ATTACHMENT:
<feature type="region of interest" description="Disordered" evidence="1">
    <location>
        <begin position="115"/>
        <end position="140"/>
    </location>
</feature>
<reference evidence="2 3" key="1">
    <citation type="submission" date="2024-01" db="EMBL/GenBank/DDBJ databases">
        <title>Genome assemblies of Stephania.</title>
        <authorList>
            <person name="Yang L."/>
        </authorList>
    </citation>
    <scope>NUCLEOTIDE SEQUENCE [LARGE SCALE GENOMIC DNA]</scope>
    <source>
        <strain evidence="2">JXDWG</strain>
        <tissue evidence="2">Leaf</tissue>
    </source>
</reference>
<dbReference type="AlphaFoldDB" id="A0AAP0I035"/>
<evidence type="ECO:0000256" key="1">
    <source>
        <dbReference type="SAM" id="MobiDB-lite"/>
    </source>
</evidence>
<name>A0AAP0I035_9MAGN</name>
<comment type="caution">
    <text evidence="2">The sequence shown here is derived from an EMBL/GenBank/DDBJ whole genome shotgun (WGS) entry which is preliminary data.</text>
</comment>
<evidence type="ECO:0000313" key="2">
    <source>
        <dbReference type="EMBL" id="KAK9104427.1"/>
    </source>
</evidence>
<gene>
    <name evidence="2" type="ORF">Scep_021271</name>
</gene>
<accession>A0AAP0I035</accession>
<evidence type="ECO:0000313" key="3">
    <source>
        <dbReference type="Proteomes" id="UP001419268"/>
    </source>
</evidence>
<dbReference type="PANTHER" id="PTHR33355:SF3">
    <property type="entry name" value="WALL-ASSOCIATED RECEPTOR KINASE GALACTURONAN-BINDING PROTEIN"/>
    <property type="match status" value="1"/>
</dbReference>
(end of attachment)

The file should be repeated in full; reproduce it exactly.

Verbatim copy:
<feature type="region of interest" description="Disordered" evidence="1">
    <location>
        <begin position="115"/>
        <end position="140"/>
    </location>
</feature>
<reference evidence="2 3" key="1">
    <citation type="submission" date="2024-01" db="EMBL/GenBank/DDBJ databases">
        <title>Genome assemblies of Stephania.</title>
        <authorList>
            <person name="Yang L."/>
        </authorList>
    </citation>
    <scope>NUCLEOTIDE SEQUENCE [LARGE SCALE GENOMIC DNA]</scope>
    <source>
        <strain evidence="2">JXDWG</strain>
        <tissue evidence="2">Leaf</tissue>
    </source>
</reference>
<dbReference type="AlphaFoldDB" id="A0AAP0I035"/>
<evidence type="ECO:0000256" key="1">
    <source>
        <dbReference type="SAM" id="MobiDB-lite"/>
    </source>
</evidence>
<name>A0AAP0I035_9MAGN</name>
<comment type="caution">
    <text evidence="2">The sequence shown here is derived from an EMBL/GenBank/DDBJ whole genome shotgun (WGS) entry which is preliminary data.</text>
</comment>
<evidence type="ECO:0000313" key="2">
    <source>
        <dbReference type="EMBL" id="KAK9104427.1"/>
    </source>
</evidence>
<gene>
    <name evidence="2" type="ORF">Scep_021271</name>
</gene>
<accession>A0AAP0I035</accession>
<evidence type="ECO:0000313" key="3">
    <source>
        <dbReference type="Proteomes" id="UP001419268"/>
    </source>
</evidence>
<dbReference type="PANTHER" id="PTHR33355:SF3">
    <property type="entry name" value="WALL-ASSOCIATED RECEPTOR KINASE GALACTURONAN-BINDING PROTEIN"/>
    <property type="match status" value="1"/>
</dbReference>